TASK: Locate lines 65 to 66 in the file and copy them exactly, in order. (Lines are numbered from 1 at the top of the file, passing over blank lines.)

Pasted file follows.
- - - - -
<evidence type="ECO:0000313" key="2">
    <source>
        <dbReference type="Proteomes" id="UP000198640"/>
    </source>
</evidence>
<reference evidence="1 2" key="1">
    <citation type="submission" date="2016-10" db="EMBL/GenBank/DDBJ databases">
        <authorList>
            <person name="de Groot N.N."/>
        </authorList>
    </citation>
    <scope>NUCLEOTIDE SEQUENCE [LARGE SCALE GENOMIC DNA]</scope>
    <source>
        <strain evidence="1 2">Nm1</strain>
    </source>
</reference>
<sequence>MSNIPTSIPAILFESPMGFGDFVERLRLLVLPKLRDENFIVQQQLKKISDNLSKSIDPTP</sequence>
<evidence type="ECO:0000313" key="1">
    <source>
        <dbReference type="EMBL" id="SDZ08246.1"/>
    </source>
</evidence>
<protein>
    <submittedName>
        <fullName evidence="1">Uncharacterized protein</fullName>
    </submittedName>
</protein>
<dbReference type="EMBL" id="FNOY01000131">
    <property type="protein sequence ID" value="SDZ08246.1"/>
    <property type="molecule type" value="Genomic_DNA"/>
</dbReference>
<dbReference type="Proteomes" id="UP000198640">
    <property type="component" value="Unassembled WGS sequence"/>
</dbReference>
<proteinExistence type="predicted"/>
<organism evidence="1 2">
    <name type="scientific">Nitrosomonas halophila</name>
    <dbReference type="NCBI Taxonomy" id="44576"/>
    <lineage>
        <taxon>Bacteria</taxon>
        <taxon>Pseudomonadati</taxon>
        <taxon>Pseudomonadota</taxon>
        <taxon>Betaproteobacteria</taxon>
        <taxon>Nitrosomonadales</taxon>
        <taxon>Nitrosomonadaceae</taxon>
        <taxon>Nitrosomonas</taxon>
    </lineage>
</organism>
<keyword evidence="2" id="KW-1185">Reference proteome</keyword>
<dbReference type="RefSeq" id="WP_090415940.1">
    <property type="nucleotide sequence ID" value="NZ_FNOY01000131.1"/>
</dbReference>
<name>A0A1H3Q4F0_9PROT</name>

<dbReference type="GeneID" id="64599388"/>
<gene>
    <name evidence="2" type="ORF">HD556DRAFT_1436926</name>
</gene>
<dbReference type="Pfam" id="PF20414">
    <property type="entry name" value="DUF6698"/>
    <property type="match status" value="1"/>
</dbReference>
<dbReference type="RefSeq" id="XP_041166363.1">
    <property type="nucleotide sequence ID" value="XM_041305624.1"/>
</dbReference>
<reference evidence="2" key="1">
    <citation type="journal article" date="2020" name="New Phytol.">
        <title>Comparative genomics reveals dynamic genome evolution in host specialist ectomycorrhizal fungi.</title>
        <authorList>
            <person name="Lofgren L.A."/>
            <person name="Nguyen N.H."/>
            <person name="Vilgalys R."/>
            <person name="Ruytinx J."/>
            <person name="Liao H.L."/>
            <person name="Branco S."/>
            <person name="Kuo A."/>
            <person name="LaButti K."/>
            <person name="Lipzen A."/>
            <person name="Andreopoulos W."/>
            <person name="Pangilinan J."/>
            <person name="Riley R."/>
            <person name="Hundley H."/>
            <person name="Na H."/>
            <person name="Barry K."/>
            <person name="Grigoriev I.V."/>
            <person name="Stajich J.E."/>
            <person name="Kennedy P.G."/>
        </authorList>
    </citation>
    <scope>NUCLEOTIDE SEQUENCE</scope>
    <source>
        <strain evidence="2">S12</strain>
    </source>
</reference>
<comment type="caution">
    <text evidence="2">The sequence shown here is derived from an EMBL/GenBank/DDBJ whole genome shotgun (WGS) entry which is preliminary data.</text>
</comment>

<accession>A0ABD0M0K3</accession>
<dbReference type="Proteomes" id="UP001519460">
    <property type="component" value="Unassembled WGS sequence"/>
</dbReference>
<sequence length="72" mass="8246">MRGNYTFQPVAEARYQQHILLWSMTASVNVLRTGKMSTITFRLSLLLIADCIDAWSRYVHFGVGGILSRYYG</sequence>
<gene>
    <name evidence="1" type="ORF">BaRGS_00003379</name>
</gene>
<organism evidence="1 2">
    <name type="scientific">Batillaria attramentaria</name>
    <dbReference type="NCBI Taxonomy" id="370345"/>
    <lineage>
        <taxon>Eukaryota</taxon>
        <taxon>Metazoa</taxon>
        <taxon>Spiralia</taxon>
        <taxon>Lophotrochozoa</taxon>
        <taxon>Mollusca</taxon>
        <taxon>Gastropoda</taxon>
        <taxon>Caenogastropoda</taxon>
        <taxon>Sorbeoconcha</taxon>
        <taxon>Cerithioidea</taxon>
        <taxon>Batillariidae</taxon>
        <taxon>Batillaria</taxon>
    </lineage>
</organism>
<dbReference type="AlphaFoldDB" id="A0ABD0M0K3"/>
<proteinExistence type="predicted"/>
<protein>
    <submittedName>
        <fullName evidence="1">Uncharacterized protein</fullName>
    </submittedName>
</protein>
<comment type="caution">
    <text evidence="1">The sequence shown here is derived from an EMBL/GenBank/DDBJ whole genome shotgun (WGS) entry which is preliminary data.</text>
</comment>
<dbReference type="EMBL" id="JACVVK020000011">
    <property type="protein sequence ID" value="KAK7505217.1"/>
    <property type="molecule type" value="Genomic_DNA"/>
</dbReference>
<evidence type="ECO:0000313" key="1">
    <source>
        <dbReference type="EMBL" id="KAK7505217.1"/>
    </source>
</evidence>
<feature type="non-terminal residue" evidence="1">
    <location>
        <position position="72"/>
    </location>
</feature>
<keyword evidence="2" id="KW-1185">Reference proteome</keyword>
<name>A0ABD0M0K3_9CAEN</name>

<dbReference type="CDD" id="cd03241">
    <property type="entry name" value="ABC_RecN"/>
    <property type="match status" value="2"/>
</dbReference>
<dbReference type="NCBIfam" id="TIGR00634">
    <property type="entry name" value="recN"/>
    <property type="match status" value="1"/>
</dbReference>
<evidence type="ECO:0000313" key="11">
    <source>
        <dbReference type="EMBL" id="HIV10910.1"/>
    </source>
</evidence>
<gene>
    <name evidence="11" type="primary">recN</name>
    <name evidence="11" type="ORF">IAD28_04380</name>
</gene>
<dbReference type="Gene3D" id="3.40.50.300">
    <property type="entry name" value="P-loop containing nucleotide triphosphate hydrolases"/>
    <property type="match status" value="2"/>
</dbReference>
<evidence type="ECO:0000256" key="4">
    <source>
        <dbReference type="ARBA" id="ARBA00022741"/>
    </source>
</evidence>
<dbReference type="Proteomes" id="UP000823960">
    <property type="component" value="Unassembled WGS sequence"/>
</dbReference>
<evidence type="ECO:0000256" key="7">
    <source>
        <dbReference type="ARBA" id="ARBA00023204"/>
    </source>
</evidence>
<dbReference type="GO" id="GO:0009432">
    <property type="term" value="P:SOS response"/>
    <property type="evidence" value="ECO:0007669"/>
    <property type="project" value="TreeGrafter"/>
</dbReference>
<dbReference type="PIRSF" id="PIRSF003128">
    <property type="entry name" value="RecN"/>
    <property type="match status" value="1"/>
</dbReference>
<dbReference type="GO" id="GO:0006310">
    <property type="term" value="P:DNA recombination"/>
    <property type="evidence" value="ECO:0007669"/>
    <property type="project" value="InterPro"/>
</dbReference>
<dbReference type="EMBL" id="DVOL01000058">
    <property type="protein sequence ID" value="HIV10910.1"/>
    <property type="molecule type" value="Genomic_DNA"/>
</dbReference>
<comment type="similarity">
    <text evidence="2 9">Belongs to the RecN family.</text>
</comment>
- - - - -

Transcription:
<reference evidence="2" key="1">
    <citation type="journal article" date="2020" name="New Phytol.">